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I see one of the problems of my transformational geometry text book in the topic of reflection, i.e.:

there are two parallell lines g and h and two different points A and B. Both points are inside the area bounded by the lines. Draw the shortest route from A to g then to h then to B!

I assume, of course, we have to apply reflection, i.e. reflect A on g resulting A' and reflect B on h resulting B' then connect A' to B' implying there are two points C and D from the intersection of A'B' and g and A'B' and h respectively. So the shortest route is ACDB.

My question is that is my work correct? if yes, can anybody help with the reason? and if it is incorrect, please show the true work.

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enter image description here

And $\overline {A'B'} = \overline {AC} + \overline {CD} + \overline {DB}$

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  • $\begingroup$ why adding DA to the route? the problem just ask from A to g then to h then to B? $\endgroup$ – wawar05 Jan 26 '17 at 2:35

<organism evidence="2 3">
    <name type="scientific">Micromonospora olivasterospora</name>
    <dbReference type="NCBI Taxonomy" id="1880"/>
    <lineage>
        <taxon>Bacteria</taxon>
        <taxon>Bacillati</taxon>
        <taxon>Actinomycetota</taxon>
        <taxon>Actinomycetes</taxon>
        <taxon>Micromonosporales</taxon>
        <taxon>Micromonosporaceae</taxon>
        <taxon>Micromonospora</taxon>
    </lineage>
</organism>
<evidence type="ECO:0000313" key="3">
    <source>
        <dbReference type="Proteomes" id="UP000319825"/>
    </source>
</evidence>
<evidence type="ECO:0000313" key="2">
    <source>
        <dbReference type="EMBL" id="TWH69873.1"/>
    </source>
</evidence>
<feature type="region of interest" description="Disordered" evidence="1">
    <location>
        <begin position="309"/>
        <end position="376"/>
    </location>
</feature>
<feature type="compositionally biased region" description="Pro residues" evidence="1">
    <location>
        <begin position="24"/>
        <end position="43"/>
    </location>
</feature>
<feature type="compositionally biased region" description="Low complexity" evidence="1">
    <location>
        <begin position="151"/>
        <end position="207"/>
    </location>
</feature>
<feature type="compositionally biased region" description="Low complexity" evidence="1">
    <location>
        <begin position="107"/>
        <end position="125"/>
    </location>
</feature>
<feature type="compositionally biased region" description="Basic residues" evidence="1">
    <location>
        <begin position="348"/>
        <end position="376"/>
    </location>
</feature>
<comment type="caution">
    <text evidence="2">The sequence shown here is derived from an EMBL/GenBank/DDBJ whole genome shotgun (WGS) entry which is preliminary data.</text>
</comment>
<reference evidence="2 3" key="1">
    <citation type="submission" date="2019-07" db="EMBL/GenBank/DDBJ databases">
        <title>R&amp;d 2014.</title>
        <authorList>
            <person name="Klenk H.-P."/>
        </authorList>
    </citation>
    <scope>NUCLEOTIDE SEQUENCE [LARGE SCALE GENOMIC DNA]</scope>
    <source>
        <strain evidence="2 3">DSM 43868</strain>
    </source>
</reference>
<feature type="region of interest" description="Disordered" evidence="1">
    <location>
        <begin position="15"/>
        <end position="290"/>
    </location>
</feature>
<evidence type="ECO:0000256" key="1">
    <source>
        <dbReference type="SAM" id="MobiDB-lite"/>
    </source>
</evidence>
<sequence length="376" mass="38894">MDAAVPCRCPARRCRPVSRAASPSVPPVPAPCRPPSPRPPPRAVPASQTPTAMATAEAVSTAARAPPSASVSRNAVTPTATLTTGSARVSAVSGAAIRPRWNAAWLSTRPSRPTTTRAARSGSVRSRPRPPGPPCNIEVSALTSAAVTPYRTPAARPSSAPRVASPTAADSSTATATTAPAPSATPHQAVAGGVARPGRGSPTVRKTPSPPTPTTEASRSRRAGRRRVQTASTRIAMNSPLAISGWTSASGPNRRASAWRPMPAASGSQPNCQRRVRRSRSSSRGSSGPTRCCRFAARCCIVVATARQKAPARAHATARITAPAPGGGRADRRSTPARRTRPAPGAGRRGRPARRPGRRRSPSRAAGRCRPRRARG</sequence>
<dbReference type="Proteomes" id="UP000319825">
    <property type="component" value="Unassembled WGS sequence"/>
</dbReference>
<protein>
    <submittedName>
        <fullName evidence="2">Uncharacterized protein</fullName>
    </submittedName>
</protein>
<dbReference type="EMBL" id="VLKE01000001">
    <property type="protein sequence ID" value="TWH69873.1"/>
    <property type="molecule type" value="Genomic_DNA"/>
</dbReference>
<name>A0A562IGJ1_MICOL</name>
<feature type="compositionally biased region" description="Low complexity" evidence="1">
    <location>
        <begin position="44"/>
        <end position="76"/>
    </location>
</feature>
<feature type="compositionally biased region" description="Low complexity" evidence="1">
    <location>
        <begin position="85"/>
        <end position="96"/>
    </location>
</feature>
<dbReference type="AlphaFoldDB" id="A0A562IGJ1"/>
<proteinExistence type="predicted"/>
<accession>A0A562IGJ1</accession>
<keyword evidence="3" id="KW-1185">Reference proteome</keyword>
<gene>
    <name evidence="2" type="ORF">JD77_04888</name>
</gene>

• $\begingroup$ Misreading the question. I thougth you wanted to go from A to g to B to h and back to A. The correct path is A to g to h and then to B. I will make a new diagram. $\endgroup$ – Doug M Jan 26 '17 at 2:37
  • $\begingroup$ could you give an explanation why AC + CD + DB is the shortest past? $\endgroup$ – wawar05 Jan 26 '17 at 7:02
  • $\begingroup$ The trip has a component of distance in the direction parallel to lines g,h and a component of distance perpendicular to g,h. If you construct a right triangle with vertexes A', B' and one leg parallel to g, and the other leg perpendicular. The legs of this triangle are the minimal distances you must travel in these tow directions, and the hypotenuse is then the shortest path that travels these minimal distances. $\endgroup$ – Doug M Jan 26 '17 at 18:44

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